India will begin voting in exactly a fortnight from now to elect 543 MPs for a new Lok Sabha in a parliamentary election that will be the world's largest democratic exercise involving a whopping 814 million strong electorate.
With most opinion polls indicating a defeat for the Congress-led UPA coalition of Prime Minister Manmohan Singh after a decade in office, an aggressive Bharatiya Janata Party (BJP) is confident of ushering in a political makeover.
But many also feel there will be a hung parliament, and any new government will be - unless there is a miracle -- an alliance of national and regional parties, a trend Indians have come to accept from the 1990s.
The Election Commission is all set for the mammoth nine-phase exercise that has few parallels in the world. The polls would be watched by observers from dozens of developing countries keen to learn and adopt from India's democracy.
"We are fully geared up to conduct free and fair elections," a poll panel official told IANS. He said Chief Election Commissioner V.S. Sampath and his colleagues were touring various states to review the preparedness.
"The challenge is in terms of the geographical spread of constituencies but the polling staff is adequately trained," the official added.
The strength of the electorate has risen by nearly 100 million since 2009. A fifth of this will be 18-19 years old who, if they vote without fail, could be the catalyst for change.
Almost 11 million staff - teachers and government officials drafted for the purpose - will conduct the staggered polls in some 930,000 centres all over the country, armed with electronic voting machines.
Overseeing them will be hundreds of thousands of police and paramilitary personnel. As many as three million were deployed in 2009.
The first phase of voting will take place April 7 in two states in six of the total 543 constituencies. Seven constituencies spread over five states will see balloting April 9 and 92 constituencies in 14 states the next day.
And from April 17 to May 12, there will be six more rounds of polling, covering an entire landmass from the icy peaks of Kashmir to Tamil Nadu in the deep south, and from the deserts of Rajasthan bordering Pakistan to the northeastern states bordering China and Myanmar.
The millions of votes will get counted May 16 and the verdict will be known, in a few hours, by midday. Voting would be done countrywide through electronic voting machines (EVMs).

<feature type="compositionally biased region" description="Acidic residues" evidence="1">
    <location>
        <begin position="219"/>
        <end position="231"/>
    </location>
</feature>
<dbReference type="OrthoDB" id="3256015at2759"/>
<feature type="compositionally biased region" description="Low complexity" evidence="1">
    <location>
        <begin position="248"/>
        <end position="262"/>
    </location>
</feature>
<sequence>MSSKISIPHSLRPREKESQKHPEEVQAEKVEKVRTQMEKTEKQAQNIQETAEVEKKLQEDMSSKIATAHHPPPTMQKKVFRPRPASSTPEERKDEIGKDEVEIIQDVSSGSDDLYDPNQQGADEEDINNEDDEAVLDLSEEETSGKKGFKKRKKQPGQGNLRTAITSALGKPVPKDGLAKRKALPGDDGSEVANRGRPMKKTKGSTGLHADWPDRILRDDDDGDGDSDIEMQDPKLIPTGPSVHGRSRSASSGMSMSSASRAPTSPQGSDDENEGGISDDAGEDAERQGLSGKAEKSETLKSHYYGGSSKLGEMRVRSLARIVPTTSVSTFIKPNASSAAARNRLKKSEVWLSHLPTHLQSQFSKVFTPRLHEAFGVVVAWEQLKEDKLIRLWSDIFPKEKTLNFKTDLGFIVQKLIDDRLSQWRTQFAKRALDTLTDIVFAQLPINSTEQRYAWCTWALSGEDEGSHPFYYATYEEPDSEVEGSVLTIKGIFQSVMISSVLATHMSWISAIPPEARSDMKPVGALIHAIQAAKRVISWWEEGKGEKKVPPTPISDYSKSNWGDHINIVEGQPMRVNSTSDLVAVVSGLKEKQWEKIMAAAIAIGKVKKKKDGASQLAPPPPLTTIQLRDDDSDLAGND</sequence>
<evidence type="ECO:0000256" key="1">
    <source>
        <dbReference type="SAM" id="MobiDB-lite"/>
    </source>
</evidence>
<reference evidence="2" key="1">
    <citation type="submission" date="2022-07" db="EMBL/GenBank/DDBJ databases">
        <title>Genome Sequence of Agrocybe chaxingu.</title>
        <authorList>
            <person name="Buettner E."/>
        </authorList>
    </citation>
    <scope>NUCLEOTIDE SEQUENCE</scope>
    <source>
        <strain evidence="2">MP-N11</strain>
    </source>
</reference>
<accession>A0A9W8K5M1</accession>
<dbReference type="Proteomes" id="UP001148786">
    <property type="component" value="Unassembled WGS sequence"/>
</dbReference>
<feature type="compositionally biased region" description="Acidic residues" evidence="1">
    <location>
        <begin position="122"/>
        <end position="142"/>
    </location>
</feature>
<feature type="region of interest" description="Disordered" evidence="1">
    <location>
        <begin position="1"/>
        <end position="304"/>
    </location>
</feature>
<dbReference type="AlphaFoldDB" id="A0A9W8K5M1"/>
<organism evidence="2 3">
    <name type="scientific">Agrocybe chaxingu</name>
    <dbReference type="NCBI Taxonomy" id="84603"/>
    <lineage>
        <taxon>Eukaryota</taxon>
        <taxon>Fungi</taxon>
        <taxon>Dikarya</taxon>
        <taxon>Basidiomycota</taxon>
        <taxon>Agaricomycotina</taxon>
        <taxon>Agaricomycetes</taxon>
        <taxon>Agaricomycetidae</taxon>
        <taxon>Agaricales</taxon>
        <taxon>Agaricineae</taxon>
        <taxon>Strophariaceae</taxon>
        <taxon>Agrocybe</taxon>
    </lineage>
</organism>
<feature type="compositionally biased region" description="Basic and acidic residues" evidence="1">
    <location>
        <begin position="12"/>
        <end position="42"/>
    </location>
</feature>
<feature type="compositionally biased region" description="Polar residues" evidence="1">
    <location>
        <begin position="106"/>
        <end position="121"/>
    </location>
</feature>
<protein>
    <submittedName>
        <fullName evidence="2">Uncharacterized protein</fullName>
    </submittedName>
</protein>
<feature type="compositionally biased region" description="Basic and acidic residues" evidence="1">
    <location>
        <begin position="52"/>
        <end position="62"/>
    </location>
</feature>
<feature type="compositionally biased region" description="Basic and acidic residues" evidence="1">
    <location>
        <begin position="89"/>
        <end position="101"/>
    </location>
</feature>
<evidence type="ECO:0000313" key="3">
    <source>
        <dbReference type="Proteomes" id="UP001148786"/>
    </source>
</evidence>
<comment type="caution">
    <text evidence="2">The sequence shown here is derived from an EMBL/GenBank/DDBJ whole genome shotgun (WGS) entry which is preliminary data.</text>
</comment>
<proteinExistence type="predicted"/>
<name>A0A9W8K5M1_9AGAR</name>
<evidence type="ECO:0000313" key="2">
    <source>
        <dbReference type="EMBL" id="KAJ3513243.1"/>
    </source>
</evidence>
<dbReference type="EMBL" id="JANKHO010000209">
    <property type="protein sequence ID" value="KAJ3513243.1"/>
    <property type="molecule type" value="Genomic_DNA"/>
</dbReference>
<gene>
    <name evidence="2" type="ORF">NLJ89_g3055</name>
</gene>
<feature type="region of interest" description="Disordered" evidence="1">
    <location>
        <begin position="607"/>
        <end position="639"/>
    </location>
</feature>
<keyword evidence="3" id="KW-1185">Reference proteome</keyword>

The BJP, which ruled the country from 1998 to 2004, is confident that it will be voted back to power. "We will get around 230 (Lok Sabha) seats on our own," a BJP leader, Vijay Goel, told IANS. "And we will have our allies too."
The Congress, although stressed thanks to a string of corruption scandals that have plagued the central government, as well as the regional parties are not giving up.
More than the Congress, the regional parties are confident of holding on to their strongholds in most parts of the country. And playing a spoilsport is the Aam Aadmi Party (AAP), which appears to be ranged against everyone.
Irrespective of which party fares how, it is clear that the most important personality of this election is Gujarat Chief Minister Narendra Modi, who is the BJP's prime ministerial candidate.
"This will be a personality-oriented election," BJP's Goel said.
In contrast to Modi, the Congress - India's oldest political party - does not have a prime ministerial candidate.
Economist-turned-politician Manmohan Singh, the prime minister 10 long years, will bow out after this election. Congress president Sonia Gandhi has health issues. Her son and party vice president Rahul Gandhi does not appear ready, though he has been projected as a presumptive prime ministerial candidate in the party's campaign ads.
It will be most likely AAP leader Arvind Kejriwal who will take on Modi when the latter contests from the Hindu holy city of Varanasi in Uttar Pradesh, besides Vadodara in his own Gujarat.
India held its first parliamentary election in 1952, only four years after the British colonial rule ended. Jawaharlal Nehru was the first prime minister, a post he held for a record 17 long years.